The 2017 Chevrolet Bolt EV looks like so many other 5-door hatchbacks, but one writer has described it as a crossover between a car and a small SUV.
By VICTOR E. SASSON
I'm heading for the Washington Auto Show in the nation's capital on Wednesday, when auto writers will get a chance to drive the 2017 Chevrolet Bolt EV.
I'm looking forward to getting behind the wheel of a vehicle that is said to be the first affordable all-electric car with a range of more than 200 miles on a full charge.
But as the owner of a 2015 Tesla Model S, I scoff at reports from those who have already tested the Bolt and who claim it will be a "Tesla fighter" or give "Tesla a run for the money."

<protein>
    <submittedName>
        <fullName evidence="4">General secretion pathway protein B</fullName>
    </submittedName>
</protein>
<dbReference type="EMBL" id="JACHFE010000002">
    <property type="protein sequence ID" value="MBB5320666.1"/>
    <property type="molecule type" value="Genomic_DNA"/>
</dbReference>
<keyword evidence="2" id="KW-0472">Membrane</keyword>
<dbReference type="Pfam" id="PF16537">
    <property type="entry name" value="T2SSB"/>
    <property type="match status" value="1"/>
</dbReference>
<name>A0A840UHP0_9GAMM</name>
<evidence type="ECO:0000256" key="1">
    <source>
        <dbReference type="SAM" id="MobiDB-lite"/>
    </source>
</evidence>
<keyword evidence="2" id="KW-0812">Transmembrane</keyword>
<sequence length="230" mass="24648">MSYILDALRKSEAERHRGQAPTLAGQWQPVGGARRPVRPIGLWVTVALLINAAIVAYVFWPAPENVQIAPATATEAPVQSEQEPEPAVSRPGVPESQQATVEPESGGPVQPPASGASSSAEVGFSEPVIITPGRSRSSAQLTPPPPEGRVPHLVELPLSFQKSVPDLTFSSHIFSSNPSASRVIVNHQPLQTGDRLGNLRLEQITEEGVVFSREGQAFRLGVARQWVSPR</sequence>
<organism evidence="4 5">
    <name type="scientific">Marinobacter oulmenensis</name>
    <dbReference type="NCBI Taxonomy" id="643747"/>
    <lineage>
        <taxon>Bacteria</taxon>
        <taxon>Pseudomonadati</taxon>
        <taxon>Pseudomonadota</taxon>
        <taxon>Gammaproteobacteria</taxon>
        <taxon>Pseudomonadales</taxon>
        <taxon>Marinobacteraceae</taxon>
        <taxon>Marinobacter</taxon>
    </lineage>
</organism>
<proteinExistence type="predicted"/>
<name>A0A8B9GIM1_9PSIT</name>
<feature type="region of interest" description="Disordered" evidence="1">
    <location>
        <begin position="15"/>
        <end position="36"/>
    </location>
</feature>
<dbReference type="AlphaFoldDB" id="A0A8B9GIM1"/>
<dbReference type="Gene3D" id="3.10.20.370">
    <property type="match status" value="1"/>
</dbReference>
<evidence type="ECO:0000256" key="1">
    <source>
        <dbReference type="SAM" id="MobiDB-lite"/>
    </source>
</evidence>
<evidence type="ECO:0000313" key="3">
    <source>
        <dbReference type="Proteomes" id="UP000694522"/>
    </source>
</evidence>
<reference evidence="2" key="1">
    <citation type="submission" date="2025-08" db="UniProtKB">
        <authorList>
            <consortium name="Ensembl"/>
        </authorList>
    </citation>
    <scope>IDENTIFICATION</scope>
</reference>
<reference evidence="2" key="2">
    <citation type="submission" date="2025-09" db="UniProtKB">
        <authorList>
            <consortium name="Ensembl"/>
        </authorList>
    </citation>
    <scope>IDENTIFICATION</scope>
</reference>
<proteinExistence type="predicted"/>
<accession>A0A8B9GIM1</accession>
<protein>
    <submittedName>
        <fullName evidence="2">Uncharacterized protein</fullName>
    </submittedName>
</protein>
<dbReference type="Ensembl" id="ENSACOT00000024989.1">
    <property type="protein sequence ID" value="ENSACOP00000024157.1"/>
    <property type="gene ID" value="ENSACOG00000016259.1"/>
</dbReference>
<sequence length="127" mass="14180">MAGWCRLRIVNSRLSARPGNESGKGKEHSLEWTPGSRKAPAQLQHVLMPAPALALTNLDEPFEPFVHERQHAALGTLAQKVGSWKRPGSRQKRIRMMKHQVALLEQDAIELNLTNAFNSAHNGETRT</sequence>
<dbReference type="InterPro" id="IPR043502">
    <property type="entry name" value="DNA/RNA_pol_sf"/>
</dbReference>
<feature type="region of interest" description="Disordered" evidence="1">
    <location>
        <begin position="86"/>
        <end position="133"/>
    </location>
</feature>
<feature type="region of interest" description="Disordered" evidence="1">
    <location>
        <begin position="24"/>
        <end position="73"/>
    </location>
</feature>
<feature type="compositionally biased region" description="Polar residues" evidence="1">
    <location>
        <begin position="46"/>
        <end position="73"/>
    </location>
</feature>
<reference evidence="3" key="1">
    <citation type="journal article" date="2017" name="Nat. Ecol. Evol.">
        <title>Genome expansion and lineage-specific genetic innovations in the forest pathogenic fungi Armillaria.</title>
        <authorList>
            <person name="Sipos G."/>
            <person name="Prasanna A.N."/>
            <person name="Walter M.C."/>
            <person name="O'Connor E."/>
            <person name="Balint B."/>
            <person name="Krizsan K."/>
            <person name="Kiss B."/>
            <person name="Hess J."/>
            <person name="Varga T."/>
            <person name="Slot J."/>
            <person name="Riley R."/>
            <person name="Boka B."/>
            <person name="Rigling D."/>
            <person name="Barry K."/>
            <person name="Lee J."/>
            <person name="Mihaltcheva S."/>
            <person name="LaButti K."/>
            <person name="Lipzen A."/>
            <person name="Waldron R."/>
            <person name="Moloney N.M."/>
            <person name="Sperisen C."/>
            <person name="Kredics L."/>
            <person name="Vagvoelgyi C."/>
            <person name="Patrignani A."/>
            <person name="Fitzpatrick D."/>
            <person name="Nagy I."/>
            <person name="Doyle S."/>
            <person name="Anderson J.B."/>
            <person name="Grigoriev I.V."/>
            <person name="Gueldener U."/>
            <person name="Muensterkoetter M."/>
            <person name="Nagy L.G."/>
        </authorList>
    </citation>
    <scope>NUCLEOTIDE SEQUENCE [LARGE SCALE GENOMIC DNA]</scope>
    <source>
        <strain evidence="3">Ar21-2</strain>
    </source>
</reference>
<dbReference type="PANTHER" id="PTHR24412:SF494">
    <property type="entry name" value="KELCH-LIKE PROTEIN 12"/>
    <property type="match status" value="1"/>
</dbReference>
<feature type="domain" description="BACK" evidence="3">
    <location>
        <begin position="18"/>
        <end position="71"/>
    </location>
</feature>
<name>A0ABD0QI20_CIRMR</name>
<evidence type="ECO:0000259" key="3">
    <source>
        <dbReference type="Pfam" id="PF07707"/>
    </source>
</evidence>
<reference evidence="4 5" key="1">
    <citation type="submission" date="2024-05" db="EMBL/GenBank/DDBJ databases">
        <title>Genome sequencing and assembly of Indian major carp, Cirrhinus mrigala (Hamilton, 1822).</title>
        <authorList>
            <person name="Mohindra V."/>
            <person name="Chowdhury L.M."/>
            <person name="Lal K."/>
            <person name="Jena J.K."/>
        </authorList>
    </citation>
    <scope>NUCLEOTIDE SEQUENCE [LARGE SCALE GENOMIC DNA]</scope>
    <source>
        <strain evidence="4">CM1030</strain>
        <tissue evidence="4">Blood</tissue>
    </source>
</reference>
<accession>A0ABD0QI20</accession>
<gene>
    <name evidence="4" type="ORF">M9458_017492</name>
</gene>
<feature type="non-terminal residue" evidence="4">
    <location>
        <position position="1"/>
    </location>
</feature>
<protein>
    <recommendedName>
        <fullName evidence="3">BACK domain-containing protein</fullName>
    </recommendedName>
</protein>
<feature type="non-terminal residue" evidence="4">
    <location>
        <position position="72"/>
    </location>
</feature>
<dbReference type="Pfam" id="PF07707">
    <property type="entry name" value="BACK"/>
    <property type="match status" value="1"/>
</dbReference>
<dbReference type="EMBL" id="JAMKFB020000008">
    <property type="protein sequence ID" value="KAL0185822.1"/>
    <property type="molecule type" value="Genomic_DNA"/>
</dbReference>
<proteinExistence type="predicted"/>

Uninspired styling means the Bolt likely will fade into the background among so many other 5-door hatchbacks.
If you take the Bolt on a road trip, Chevrolet won't be providing any free charging, in contrast to Tesla, which has built a nationwide network of free, fast chargers for owners.
And the styling of the low-slung Tesla Model S 5-door hatchback remains fresh -- unique, really -- nearly four years after it went on sale.
So will the distinctive styling of Tesla's more-affordable Model 3, which is supposed to go into production this year.
I guarantee you no one will mistake the Bolt for a Model 3, and no Chevrolet can possible exude the quality and sophistication of a Tesla.